Clover Kids In Otoe CountyClover kids leading the 4-H Pledge before the Poultry Show
Progressive Agriculture Safety DayWhat a great turn out for this year's Progressive Agriculture Safety Day at the Kimmel Research facility in Nebraska City.
Southeast District Health DepartmentNebraska Extension in Otoe County has connected with the Southeast District Health Department to amplify the work of our district health department. Click on the link below to have access to the most up-to-date information on COVID-19, the coronavirus, to ensure the health and safety of yourself, your family, and our community.
Extension is Hiring New Panhandle DirectorNebraska Extension is seeking candidates who are collaborative, visionary, innovative, inclusive, and entrepreneurial to lead our Panhandle Research, Extension and Education Center.
Not Clowning AroundPlainview Thirews with the help of Nebraska Extension and the Entrepreneurial Communities Activation Process, a program that helps communities foster entrepreneurship and innovation by accentuating their unique qualities and assets.
Winter Dieback of Trees and Shrubs
A recent discussion thread launched on the Shady Lane listserv by Justin Evertson of the Nebraska Statewide Arboretum asked observers how trees in their landscapes weathered the negative double-digit cold of winter. Used to extreme cold conditions, native trees and shrubs weathered the tough winter best. Others (that were thought to be very cold hardy) lost all living canopy growth and are now sending out sprouts at the base. Still others are no surprise at all, such as the Japanese maple, a marginal species for this region at best, which had major dieback and/or outright death.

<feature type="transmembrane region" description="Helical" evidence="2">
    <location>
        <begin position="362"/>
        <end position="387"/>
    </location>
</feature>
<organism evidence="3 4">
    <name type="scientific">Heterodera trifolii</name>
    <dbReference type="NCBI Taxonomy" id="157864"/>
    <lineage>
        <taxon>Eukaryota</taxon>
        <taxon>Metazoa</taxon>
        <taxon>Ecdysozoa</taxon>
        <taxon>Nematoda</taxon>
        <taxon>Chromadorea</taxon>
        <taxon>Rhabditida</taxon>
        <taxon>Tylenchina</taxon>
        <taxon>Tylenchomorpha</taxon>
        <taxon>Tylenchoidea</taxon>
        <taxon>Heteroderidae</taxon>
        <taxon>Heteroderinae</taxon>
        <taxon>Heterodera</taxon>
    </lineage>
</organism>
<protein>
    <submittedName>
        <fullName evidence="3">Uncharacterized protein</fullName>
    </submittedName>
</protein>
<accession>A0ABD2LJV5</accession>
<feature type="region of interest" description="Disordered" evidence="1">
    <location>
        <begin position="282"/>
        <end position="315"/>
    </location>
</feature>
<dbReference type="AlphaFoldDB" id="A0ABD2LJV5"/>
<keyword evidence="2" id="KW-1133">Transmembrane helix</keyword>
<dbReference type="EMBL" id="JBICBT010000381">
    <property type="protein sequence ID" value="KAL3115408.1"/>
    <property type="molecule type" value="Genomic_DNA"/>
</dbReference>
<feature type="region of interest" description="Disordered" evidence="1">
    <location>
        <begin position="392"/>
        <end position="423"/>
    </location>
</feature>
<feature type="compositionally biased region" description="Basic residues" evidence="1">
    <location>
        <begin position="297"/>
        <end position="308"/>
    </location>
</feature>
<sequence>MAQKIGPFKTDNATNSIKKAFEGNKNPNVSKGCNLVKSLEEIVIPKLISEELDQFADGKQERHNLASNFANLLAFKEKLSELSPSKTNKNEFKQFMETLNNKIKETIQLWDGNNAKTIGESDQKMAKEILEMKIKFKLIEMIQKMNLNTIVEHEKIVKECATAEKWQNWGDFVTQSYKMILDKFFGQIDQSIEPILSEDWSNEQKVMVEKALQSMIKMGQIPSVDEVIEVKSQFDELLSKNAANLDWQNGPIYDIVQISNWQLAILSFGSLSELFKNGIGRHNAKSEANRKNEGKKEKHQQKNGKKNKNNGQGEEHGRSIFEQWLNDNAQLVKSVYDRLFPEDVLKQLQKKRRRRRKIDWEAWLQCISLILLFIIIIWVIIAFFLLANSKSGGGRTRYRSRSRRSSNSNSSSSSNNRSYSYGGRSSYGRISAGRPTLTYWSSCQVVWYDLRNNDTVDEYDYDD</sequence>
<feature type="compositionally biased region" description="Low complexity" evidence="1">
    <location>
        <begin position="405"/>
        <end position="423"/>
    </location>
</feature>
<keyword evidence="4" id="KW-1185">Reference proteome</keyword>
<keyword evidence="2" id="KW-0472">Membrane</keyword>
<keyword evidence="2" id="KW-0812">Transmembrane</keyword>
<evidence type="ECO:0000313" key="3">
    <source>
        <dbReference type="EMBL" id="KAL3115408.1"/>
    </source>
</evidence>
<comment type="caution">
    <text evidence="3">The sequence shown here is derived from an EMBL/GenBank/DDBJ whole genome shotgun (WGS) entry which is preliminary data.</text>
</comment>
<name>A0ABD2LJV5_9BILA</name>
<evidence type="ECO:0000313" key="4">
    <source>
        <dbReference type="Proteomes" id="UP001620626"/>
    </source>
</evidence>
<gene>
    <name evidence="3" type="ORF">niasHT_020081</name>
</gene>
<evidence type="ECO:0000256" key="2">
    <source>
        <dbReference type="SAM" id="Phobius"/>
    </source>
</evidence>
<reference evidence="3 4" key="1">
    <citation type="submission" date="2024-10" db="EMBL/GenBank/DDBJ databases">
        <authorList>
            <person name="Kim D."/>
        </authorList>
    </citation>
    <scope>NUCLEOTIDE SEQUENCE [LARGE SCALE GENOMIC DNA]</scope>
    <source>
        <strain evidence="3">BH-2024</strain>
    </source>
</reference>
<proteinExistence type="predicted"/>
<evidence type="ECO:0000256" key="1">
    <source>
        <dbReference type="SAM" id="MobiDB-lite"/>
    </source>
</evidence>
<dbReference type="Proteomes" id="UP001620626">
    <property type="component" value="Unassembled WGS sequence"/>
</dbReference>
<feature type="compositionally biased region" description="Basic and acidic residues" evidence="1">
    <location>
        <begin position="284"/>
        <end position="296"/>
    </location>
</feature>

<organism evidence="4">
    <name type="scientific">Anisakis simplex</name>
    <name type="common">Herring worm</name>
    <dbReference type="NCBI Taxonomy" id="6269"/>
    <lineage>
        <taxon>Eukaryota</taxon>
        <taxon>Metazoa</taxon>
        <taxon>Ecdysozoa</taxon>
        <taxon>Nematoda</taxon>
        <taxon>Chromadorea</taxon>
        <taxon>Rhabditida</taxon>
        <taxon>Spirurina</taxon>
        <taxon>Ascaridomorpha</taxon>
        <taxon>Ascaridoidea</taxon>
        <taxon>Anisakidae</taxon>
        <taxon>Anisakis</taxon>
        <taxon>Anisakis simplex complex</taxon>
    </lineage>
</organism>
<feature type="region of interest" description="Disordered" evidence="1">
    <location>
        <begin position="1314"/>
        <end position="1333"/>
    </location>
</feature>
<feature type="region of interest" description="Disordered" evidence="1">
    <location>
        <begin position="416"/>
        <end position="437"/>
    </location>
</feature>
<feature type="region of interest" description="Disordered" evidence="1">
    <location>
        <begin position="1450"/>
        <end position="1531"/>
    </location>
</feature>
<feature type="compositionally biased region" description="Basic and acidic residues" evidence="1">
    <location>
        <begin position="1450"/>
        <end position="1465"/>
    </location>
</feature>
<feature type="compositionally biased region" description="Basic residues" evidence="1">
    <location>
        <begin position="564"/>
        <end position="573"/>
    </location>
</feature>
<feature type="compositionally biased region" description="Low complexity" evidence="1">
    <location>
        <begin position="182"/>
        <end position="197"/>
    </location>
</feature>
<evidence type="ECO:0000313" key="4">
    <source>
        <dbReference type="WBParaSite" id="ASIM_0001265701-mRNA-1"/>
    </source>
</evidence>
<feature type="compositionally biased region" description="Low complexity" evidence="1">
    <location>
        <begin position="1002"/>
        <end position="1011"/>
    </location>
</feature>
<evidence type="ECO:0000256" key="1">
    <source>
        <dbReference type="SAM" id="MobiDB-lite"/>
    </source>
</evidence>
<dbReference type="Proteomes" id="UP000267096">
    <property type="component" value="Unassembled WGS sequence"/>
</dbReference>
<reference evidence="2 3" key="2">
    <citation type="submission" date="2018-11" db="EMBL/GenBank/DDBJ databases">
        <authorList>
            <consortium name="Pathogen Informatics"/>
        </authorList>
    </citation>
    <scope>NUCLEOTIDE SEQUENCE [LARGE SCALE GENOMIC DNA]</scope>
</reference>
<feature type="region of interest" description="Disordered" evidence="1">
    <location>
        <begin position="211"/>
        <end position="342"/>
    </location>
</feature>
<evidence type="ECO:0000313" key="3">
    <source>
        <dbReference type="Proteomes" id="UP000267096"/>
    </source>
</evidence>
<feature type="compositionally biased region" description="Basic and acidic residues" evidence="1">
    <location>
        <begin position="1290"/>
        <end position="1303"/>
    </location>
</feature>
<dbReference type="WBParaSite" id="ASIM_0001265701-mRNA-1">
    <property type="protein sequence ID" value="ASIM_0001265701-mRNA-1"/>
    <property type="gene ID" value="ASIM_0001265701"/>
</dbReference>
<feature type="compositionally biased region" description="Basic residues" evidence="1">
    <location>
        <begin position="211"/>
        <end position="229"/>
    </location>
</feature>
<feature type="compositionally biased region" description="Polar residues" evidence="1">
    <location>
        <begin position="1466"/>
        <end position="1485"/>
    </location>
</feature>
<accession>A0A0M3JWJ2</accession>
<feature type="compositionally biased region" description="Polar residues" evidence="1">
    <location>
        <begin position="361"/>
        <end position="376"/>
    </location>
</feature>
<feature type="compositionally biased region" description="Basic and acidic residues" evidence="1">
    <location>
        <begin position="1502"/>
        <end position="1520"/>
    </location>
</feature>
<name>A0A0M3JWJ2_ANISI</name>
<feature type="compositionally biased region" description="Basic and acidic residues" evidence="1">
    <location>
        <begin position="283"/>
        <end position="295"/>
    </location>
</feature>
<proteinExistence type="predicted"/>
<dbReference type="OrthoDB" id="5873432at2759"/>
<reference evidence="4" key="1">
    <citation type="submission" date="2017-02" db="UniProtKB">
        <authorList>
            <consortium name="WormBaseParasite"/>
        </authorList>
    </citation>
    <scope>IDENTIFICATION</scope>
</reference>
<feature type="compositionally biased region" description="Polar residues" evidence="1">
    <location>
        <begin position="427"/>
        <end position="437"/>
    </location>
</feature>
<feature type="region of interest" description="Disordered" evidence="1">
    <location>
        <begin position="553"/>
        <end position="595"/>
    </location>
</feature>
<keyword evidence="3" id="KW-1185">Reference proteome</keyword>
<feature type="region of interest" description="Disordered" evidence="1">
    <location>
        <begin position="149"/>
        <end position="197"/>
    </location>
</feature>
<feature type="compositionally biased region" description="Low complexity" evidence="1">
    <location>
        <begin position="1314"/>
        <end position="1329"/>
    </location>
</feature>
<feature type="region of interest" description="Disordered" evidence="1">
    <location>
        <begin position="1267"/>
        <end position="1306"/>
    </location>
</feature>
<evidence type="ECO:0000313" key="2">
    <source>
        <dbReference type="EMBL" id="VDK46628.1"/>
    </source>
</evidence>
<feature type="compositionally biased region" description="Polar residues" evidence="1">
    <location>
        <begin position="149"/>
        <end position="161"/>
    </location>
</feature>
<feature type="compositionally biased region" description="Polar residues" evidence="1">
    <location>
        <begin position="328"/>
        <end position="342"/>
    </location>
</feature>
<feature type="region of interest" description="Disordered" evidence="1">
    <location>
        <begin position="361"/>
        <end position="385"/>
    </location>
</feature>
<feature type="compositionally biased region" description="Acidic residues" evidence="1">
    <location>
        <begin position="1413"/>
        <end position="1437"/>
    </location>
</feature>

By Kathleen Cue
Nebraska Extension Horticulture Educator
With over 300 ornamental and edible plants they like to feed on, Japanese beetles (JB) can quickly become an overwhelming insect in the landscape. Last year, one gardener brought in his peach so covered in Japanese beetles that it was hard to identify the fruit as a peach!
If you didn’t have Japanese beetles last year, then hurray, you may not get any this year or if you do get them, they will be in such low numbers that hand-picking will take care of the problem. But if you had JB last year, chances are very good you’ll have them this year, too.
Over the past few years, we’ve seen increasing interest in interseeding cover crops into early development stages of corn and soybean. This driving tour will provide an opportunity for interested individuals to view interseeded fields at a location closest to them or to view as many locations as they would like.
There is no charge. RSVP is only required for individuals desiring a boxed lunch; please RSVP for lunch at (402) 362-5508. The boxed lunch is sponsored by The Nature Conservancy and it will be located at the Upper Big Blue NRD (UBBNRD) in York. There will be no restrooms at the field locations; restrooms can be used at convenience stores along the tour route or at the UBBNRD.